Live bait pumps used for trailerable boats are commonly mounted externally on the transom, as well as in the bilge compartment internally, with a tube/pipe routed through the transom wall.

Similarly, larger boats and game fishing cruisers will generally have through-hull systems with the pump located in the bilge to service large in-deck live wells.

water scoop

Through-hull and through-transom installations both involve drilling a hole in the hull below the waterline, so you must have the correct seacock shut-off valves and other measures in place to ensure your plumbing is watertight.

What about a water scoop?

If you have a transom- or through-transom-mounted live bait pump, you will likely need to fit a water scoop to feed new water into your live well while on the move. This is because your pump (or the transom skin fitting/tube that leads to your internal pump) will likely be out of the water and sucking air when the boat is running at speed.

Conversely, through-hull pump installations with a water intake strainer will still work okay as the pump will have access to clean, non-aerated water from beneath the boat.

Water scoops can be made from an old piece of hose or from garden-type hose fittings. You can also buy ready-made stainless steel scoops from marine chandlery stories and specialist fishing accessory manufacturers.

When positioned correctly with the “head” of the scoop showing just beneath the hull, plenty of water will be forced up the scoop and into your tank.

With regard to plumbing, you can rig your scoop so that the water also runs through the bait tank pump, although I believe you are better off keeping the plumbing separate.

You might also consider putting a shut-off valve on the scoop tubing because there are plenty of times when you don’t want the live bait tank filled with water.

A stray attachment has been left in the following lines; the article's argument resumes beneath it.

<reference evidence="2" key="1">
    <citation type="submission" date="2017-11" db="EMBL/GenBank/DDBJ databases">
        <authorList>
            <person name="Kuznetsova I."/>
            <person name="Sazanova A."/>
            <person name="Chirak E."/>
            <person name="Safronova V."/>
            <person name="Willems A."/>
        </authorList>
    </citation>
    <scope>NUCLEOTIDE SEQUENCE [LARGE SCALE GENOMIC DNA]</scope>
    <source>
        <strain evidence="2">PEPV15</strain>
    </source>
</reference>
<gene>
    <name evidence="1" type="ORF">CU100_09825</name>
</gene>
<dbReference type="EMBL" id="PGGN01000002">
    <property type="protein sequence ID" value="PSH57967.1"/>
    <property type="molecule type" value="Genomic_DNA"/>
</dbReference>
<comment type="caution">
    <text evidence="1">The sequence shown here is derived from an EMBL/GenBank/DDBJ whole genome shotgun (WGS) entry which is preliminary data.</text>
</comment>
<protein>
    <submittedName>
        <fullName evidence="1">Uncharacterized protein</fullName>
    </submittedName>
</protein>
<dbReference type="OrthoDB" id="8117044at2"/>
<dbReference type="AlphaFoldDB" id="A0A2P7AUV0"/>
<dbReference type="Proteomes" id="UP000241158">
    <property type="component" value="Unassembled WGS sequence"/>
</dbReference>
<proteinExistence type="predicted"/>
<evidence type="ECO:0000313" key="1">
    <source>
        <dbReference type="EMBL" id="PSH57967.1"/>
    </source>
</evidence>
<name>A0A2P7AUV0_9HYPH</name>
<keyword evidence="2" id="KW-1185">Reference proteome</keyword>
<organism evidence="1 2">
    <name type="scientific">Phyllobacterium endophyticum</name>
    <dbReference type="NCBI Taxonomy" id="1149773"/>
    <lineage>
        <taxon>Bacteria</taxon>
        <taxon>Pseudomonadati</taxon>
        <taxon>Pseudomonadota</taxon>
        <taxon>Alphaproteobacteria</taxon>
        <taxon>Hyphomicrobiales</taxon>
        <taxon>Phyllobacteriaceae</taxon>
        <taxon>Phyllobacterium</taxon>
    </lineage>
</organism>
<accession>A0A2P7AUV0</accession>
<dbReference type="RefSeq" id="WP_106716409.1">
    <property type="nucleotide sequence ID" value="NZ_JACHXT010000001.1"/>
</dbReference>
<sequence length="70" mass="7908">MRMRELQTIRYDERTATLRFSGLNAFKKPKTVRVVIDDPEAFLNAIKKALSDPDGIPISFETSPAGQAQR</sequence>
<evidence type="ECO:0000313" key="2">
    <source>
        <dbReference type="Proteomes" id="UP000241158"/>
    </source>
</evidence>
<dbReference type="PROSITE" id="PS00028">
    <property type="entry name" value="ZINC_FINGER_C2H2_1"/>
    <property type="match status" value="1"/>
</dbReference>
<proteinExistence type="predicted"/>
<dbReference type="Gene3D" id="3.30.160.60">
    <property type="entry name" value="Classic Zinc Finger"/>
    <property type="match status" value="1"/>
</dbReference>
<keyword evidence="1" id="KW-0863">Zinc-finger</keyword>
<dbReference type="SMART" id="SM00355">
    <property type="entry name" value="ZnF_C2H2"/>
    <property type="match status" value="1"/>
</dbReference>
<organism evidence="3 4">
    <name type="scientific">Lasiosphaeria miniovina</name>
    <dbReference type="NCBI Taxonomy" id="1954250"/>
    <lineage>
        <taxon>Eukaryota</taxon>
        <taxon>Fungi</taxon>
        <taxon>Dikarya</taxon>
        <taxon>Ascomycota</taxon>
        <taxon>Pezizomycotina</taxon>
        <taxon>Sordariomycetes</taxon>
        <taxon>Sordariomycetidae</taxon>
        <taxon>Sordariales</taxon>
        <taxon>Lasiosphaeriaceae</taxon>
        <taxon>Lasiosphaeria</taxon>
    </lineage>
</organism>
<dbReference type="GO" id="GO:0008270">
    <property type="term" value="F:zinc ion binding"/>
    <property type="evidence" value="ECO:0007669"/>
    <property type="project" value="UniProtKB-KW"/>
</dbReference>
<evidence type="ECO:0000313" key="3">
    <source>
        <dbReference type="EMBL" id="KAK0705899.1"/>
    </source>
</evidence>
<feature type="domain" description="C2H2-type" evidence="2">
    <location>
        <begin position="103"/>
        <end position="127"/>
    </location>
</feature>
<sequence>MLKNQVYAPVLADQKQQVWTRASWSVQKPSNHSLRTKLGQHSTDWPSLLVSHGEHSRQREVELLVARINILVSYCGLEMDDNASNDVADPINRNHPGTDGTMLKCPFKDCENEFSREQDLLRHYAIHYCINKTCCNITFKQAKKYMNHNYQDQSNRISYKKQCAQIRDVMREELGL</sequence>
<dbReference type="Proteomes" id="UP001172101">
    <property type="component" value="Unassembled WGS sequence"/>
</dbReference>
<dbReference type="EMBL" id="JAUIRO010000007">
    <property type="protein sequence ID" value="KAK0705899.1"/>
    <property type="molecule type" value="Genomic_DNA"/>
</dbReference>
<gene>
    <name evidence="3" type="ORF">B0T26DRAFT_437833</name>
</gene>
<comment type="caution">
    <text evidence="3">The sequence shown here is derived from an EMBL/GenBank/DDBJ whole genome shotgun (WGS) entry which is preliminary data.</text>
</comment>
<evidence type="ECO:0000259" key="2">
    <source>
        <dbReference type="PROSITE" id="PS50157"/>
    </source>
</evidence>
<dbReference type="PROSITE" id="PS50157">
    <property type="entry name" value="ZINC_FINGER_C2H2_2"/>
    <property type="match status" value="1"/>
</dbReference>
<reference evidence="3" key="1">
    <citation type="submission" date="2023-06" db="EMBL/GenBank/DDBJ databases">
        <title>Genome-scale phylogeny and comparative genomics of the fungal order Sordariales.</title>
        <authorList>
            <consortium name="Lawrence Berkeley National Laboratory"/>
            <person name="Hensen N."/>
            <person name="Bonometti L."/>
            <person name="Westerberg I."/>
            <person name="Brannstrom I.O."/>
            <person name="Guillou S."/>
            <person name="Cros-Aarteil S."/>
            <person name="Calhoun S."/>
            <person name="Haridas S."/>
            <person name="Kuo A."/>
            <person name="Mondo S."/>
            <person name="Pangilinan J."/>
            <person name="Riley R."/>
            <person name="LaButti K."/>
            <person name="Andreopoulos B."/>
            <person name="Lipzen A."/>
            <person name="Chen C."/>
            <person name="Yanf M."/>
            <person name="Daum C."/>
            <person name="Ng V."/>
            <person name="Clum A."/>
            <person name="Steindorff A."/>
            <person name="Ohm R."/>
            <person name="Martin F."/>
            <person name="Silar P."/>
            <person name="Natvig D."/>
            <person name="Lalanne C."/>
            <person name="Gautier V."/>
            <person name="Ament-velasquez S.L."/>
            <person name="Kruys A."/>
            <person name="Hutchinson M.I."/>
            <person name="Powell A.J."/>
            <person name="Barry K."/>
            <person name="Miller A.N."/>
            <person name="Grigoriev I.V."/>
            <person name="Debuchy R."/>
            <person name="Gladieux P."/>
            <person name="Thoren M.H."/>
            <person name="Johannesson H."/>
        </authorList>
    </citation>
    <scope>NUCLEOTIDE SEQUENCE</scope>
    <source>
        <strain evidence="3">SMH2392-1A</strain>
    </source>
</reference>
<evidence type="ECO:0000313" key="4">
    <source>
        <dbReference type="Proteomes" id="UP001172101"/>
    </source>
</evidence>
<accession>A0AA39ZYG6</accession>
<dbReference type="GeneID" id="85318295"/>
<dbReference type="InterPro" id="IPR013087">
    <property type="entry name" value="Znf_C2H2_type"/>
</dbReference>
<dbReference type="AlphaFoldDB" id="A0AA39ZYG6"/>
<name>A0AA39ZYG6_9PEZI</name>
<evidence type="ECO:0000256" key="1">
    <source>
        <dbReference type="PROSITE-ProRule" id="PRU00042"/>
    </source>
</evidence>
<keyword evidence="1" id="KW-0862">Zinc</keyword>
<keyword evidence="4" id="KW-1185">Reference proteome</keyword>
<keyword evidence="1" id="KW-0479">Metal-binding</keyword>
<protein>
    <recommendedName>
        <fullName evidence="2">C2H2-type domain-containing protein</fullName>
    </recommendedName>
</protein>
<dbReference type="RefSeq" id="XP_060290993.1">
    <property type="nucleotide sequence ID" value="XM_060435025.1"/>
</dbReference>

Shapes and sizes

When it comes to the shape of a live bait tank, most people believe that a circular or semi-circular shape works the best. A rectangular tank with rounded internal corners will work equally well.

Having noted the above, I have used many square and rectangular-shaped tanks with no problems.

It makes sense that a tank with rounded corners will work best because fish will naturally swim in a circular motion. However, I believe the width of the tank is the most important factor, especially when holding more than a dozen baits.

Over many years of live bait fishing, and studying fish in live bait tanks, I have noticed that common baits such as yellowtail and slimy mackerel tend to swim on the same horizontal plane – usually up near the surface of the tank. Rarely do I see them congregating at the bottom.

If the bait tank is narrow but deep, I find they will most often sit crammed together at the top of the tank, even though there may be plenty of uncrowded space beneath them.

Put them in a wider, shallower tank with the same water capacity and I believe they are more content because they have more width to swim about.

The only potential problem with the wider, shallow tank is that water will likely splash out of it. To combat this issue some boat builders fit baffles inside to restrict water movement and use pressurised tanks with gaskets in the lids to seal them.

Plumbing and drainage

As far as plumbing is concerned, having the inlet and the outlet pipes at the top of the tank is standard practice these days even though it makes more sense to have the new, oxygenated saltwater flowing into the bottom of the tank, as far away as possible from the overflow at the top.

The problem with the bottom inlet is that you may need to fit a non-return or shut-off valve of some kind on your inlet hose to stop the water in the tank from siphoning straight back out when the pump is switched off and the boat gets underway.

Having the water flowing in from the bottom of the tank also moves fish scales and detritus off the bottom and up into the main water column, potentially contaminating the water where the baits are swimming about.